What is Heroin and How Does Someone Start Using It?
Diamorphine, as we all know it be called Heroin, is an opioid most commonly used for recreation. What was intended to be used to relieve pain has now become widespread in use for recreation due to its addictive properties and the feelings of euphoria. Typically, people start out using pain killers like Vicodin or OxyContin, but after a while, the prescription painkillers become harder to divert and obtain. Many people addicted to opiates are turning to heroin because it’s a cheaper alternative.
How does Heroin Affect the Body?
Heroin suppresses the central nervous system and its functions like heart rate, respiration, blood pressure, and temperature regulation. It also binds to opioid receptors, increasing chemicals in the brain that are responsible for releasing feelings of pleasure. When this occurs, euphoria sets in and the user experiences a “high.” When heroin is abused, a rush of pleasure occurs, and when it is removed, the opposite effect takes place. Heroin is typically injected into a vein, but it can be smoked, snorted or inhaled.
What are Heroin Withdrawal Symptoms?
Withdrawal symptoms range depending on how much the brain relies on heroin, and how much of its chemical structure has been altered with its abuse. For someone who doesn’t abuse heroin in heavy doses for months or years, withdrawal may be more tempered and not last as long. Mild to severe withdrawal symptoms may include:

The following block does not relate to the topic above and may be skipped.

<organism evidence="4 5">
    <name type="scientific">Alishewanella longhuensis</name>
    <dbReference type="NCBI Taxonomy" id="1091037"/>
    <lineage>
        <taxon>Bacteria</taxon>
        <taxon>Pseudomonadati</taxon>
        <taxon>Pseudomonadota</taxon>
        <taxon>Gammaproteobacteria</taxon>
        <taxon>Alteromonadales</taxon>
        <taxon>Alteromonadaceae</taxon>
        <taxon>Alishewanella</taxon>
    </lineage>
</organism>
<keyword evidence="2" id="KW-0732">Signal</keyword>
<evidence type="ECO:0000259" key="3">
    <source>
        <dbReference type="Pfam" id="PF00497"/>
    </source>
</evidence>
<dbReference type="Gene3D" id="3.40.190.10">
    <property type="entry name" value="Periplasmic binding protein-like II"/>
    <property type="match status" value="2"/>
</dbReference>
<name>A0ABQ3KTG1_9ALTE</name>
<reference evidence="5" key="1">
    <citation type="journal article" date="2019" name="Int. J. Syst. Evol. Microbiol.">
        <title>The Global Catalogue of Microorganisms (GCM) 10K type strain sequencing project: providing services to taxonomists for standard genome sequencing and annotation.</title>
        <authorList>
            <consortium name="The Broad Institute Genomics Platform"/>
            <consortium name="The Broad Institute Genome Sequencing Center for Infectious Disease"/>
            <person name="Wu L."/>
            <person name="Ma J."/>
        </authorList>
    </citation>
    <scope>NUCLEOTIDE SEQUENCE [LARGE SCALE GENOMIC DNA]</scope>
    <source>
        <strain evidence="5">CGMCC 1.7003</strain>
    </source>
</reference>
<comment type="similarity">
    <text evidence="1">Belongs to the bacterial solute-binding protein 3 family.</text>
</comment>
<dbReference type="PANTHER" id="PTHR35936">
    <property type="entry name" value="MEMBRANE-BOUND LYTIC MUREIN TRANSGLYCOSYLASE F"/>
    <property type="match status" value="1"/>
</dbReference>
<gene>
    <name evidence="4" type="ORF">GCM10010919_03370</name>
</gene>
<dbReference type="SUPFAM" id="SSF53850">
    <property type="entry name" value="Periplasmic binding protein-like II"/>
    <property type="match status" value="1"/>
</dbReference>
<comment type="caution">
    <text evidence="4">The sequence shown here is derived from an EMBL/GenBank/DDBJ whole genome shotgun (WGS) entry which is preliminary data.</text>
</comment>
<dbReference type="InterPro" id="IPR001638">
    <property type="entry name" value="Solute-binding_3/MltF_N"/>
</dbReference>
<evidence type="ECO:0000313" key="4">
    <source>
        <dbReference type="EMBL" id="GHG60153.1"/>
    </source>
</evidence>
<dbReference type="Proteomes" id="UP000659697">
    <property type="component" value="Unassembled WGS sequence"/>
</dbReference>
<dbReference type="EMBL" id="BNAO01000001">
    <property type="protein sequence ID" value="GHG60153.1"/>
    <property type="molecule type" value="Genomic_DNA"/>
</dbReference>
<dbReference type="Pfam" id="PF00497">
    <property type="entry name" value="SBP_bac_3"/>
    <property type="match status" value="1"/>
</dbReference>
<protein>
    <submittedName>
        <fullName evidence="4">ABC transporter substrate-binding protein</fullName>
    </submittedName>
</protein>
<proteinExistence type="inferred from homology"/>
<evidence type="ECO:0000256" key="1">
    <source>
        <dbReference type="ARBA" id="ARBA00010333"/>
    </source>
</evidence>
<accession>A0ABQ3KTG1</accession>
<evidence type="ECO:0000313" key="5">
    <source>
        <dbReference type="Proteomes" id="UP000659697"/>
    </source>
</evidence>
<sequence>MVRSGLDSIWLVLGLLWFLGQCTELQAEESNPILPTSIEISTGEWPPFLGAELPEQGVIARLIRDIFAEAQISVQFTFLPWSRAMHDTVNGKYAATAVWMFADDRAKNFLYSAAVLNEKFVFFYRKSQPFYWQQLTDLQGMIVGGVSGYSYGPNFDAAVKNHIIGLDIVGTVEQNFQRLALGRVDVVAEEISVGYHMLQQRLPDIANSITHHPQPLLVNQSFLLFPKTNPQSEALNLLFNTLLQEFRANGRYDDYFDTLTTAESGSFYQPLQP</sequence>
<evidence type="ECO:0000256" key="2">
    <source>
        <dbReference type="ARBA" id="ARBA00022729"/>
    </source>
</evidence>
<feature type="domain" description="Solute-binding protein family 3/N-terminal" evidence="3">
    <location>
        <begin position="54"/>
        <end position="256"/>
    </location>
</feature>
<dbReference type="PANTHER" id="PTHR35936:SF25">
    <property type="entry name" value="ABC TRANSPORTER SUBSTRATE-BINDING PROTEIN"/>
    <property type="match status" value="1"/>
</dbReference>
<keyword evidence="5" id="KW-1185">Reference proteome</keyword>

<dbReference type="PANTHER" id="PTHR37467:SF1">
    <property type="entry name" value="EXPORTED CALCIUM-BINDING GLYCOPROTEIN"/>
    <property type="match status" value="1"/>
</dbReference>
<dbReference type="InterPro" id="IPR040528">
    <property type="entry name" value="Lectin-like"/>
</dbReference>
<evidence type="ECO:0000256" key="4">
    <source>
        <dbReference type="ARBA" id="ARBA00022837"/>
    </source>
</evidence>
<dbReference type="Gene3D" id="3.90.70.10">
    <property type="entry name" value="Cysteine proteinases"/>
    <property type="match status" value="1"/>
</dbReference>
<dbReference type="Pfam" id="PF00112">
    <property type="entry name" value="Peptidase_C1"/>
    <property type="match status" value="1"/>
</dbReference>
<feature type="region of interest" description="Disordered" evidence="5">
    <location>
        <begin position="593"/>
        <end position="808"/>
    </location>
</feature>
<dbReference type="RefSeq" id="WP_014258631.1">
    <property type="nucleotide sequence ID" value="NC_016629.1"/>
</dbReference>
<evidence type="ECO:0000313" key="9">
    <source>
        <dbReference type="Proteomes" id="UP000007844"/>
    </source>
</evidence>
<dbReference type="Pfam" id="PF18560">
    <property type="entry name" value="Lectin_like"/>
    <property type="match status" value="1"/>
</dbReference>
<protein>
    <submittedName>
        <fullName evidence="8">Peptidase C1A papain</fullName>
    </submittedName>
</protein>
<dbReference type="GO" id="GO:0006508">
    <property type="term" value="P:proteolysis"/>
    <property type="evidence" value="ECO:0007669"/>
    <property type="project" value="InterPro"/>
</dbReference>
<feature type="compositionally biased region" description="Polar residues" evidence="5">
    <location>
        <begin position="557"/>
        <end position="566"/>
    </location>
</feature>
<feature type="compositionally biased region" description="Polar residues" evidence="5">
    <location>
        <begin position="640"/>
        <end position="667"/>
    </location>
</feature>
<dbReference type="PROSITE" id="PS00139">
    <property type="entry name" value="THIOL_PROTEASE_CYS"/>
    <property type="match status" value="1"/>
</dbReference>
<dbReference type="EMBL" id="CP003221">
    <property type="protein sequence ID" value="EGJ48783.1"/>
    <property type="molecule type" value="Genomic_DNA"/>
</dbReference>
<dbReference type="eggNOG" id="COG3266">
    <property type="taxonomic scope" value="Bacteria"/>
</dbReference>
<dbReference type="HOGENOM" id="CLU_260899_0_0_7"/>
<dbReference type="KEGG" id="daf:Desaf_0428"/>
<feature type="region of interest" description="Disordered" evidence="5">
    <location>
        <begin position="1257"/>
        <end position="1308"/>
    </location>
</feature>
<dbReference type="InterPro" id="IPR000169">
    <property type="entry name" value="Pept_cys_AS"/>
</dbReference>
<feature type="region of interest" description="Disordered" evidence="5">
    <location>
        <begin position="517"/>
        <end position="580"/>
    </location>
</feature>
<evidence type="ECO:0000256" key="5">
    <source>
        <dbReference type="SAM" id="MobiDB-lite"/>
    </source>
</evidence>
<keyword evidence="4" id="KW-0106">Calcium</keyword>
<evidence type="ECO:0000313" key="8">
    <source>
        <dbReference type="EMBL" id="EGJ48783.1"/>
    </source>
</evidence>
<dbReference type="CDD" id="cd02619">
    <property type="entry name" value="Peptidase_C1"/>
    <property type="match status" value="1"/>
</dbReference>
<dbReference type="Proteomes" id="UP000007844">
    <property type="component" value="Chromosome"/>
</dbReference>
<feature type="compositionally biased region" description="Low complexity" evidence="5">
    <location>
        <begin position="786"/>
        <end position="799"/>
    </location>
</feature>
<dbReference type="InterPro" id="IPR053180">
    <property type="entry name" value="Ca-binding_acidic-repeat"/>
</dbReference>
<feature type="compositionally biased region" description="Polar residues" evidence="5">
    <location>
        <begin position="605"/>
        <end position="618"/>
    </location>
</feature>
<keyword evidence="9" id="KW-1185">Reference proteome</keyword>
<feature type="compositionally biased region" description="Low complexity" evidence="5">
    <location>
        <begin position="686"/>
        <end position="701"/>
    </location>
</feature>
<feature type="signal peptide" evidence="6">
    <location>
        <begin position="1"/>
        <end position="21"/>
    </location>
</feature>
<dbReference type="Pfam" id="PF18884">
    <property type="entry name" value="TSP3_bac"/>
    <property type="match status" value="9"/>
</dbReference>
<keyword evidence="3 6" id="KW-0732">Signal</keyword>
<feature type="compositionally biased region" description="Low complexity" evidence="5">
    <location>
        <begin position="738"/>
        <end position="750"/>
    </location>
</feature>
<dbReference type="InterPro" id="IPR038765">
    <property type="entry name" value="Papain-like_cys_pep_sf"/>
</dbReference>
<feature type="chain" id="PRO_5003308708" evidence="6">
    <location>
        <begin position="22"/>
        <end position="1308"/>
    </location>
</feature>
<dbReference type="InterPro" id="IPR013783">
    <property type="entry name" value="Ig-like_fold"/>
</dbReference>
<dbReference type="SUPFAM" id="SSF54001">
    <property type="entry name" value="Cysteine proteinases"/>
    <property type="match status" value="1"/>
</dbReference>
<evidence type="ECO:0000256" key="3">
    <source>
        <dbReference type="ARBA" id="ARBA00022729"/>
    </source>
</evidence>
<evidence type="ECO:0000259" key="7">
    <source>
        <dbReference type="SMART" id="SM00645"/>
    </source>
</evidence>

• Abdominal pain/cramps
• Muscle spasms
• Cravings for drugs
• Runny nose
• Muscle and bone aches
• Trouble concentrating
• Goose bumps
• Rapid heart rate
• Impaired respiration
• Difficulty feeling pleasure
The longer heroin is abused and how much is used each time will factor how dependent the brain and body are to the drug. Therefore, the severity and duration of withdrawal will vary for everyone. Someone with a history of mental illness or addiction may be more likely to become dependent on the drug quicker. Depression may lead someone to consider suicide, for example.
How Does Someone Detox from Heroin?
Heroin should never be stopped suddenly without the support of medical health professionals. Medical detox providers use medications and therapy to soothe symptoms, increasing the chances that a person will move through withdrawal safely and successfully.
Since withdrawal can peak after a few days from the last dose, detox at Banyan Treatment Centers provides a comfortable way to rid the drug from the body and avoid relapse. Medical detox starts before heroin completely leaves the system, and usually takes between 5 and 7 days. For someone who is more heavily dependent on heroin, detox may last longer, in most cases up to 10 days. Medical detox may use medications and therapy to help the body and brain recover from heroin’s effects. Blood pressure, heart rate, breathing, and temperature levels are all monitored to help keep our clients safe and secure throughout the entire process.